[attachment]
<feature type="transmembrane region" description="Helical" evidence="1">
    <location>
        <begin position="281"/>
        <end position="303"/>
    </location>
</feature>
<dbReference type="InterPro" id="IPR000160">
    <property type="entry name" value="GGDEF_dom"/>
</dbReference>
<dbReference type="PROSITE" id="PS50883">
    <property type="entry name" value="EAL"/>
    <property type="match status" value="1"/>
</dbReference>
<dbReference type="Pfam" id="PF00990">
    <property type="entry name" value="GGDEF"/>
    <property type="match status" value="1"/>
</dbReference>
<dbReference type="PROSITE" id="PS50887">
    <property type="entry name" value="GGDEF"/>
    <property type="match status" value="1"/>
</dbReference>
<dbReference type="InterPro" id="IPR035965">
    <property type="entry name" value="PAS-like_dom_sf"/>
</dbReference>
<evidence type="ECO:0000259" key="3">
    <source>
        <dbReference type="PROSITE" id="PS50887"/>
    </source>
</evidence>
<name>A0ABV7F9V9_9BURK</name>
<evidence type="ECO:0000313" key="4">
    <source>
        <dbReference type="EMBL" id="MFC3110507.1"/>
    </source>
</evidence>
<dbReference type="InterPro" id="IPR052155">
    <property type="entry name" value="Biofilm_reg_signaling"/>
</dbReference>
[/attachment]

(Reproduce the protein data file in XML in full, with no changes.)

<feature type="transmembrane region" description="Helical" evidence="1">
    <location>
        <begin position="281"/>
        <end position="303"/>
    </location>
</feature>
<dbReference type="InterPro" id="IPR000160">
    <property type="entry name" value="GGDEF_dom"/>
</dbReference>
<dbReference type="PROSITE" id="PS50883">
    <property type="entry name" value="EAL"/>
    <property type="match status" value="1"/>
</dbReference>
<dbReference type="Pfam" id="PF00990">
    <property type="entry name" value="GGDEF"/>
    <property type="match status" value="1"/>
</dbReference>
<dbReference type="PROSITE" id="PS50887">
    <property type="entry name" value="GGDEF"/>
    <property type="match status" value="1"/>
</dbReference>
<dbReference type="InterPro" id="IPR035965">
    <property type="entry name" value="PAS-like_dom_sf"/>
</dbReference>
<evidence type="ECO:0000259" key="3">
    <source>
        <dbReference type="PROSITE" id="PS50887"/>
    </source>
</evidence>
<name>A0ABV7F9V9_9BURK</name>
<evidence type="ECO:0000313" key="4">
    <source>
        <dbReference type="EMBL" id="MFC3110507.1"/>
    </source>
</evidence>
<dbReference type="InterPro" id="IPR052155">
    <property type="entry name" value="Biofilm_reg_signaling"/>
</dbReference>